Blizzard Warning issued as cross-country storm brings snow, high winds to Plains, Midwest

More than a half-foot of snow has fallen, and winds have gusted over 80 mph

A powerful cross-country storm will continue to bring snow, high winds and blizzard conditions to the Northern Plains and upper Midwest on Friday while also spreading heavy rain and strong thunderstorms across the Northeast.

As of early Friday, nearly 7 inches of snow had fallen in parts of northeastern Minnesota. Winds have also gusted to 82 mph in portions of South Dakota, where 10 semis were blown over on Thursday.

Much colder air will follow in the wake of this storm across the central and eastern U.S. after unseasonably warm temperatures dominated for much of the past week.

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Snow impacts

Parts of the Northern Plains and upper Midwest are receiving their first significant snowfall of the season from this storm. Several inches of snow has already fallen across portions of this region, especially in northern and northeastern Minnesota.

The National Weather Service has issued a Blizzard Warning through midday Friday for northeastern South Dakota and adjacent portions of west-central Minnesota, where 50- to 55-mph wind gusts will combine with falling and blowing snow to significantly reduce visibility.

According to the NWS, a snowstorm must reach the following criteria to become an official blizzard: sustained winds or frequent gusts to at least 35 mph and considerable falling and/or blowing snow that frequently reduces visibility to one-quarter mile or less, both of which must persist for a period of three hours or longer.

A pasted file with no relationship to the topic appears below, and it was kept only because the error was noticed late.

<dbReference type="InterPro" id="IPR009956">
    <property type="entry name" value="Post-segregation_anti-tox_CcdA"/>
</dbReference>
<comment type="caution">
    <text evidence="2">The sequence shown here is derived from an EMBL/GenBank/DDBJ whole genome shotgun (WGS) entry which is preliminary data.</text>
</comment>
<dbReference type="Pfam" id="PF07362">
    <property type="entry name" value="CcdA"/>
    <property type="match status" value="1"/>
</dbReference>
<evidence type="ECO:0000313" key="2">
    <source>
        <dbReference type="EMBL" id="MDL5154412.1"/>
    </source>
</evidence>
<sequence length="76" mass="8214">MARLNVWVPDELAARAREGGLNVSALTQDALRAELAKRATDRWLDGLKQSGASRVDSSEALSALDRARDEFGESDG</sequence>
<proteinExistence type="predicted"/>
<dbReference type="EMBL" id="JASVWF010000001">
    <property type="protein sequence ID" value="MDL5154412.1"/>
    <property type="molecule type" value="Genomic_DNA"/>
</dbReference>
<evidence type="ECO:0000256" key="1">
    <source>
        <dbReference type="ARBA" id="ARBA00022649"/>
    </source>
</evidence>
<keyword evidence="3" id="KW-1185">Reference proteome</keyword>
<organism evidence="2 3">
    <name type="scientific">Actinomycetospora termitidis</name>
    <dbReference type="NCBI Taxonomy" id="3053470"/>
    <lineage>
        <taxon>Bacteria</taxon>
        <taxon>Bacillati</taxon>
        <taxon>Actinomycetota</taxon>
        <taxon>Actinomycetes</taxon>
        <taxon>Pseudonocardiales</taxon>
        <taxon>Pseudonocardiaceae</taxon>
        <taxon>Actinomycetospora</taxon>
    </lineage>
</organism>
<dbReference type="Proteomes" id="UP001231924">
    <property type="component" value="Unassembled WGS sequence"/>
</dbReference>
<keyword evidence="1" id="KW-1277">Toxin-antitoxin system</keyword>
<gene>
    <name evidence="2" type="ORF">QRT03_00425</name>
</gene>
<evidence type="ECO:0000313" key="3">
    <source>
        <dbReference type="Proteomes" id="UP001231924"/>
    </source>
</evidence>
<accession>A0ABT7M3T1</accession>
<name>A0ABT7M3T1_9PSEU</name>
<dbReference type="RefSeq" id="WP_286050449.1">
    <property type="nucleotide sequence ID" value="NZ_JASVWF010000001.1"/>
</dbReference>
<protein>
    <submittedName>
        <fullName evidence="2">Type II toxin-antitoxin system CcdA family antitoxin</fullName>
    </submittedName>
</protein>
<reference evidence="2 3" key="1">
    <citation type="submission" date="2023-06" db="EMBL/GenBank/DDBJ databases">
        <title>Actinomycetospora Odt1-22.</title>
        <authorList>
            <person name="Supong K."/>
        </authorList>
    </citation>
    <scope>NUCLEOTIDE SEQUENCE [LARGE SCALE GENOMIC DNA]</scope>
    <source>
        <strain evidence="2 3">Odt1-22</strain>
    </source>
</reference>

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Winter Weather Advisories are also in effect into Friday afternoon from central and eastern North Dakota into eastern South Dakota, northern Iowa and western and central Minnesota.

The snow should gradually taper off in the eastern Dakotas through Friday morning, with lingering snow showers possible in Minnesota and northern Iowa into Friday afternoon. Rain could mix with snow on Friday over parts of Wisconsin, northern Illinois and western Michigan before ending Friday night.

Lake-effect snow and rain showers will then develop downwind of the Great Lakes this weekend with the colder air in place.

WHAT IS LAKE-EFFECT SNOW?

The highest storm totals are predicted across northeastern North Dakota and northern Minnesota, where some areas could pick up 6 to 12 inches of total snowfall.

Less than a half-foot of snow is forecast for other parts of the Northern Plains and upper Midwest.

Minneapolis/St. Paul is projected to see less than an inch, but it's still notable because this is the first snow of the season for the Twin Cities.

The warm side of this system will send a line of heavy rain and strong thunderstorms across the eastern U.S. from New England to the mid-Atlantic before the storm pushes off the Northeast coast Friday night.

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Wind impacts

High winds will accompany the snow and rain in the Plains and Midwest on Friday, which is why a Blizzard Warning has been hoisted for parts of the Northern Plains.

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The NWS has also issued High Wind Warnings and Wind Advisories from portions of the Dakotas and Nebraska into southwestern Minnesota and western and central Iowa. 

Winds could gust upwards of 55 to 60 mph over the High Wind Warning areas in South Dakota and Nebraska. Areas under Wind Advisories in the Northern Plains and upper Midwest are expected to gust between 50 and 55 mph.

In places where snow is falling, these high winds will lead to blowing and drifting snow and possible whiteout conditions, meaning visibility could be reduced to near zero at times. This is especially hazardous for motorists, so you're advised to use extreme caution if you must travel on Friday.

WHAT YOU SHOULD KNOW ABOUT BLOWING, DRIFTING SNOW

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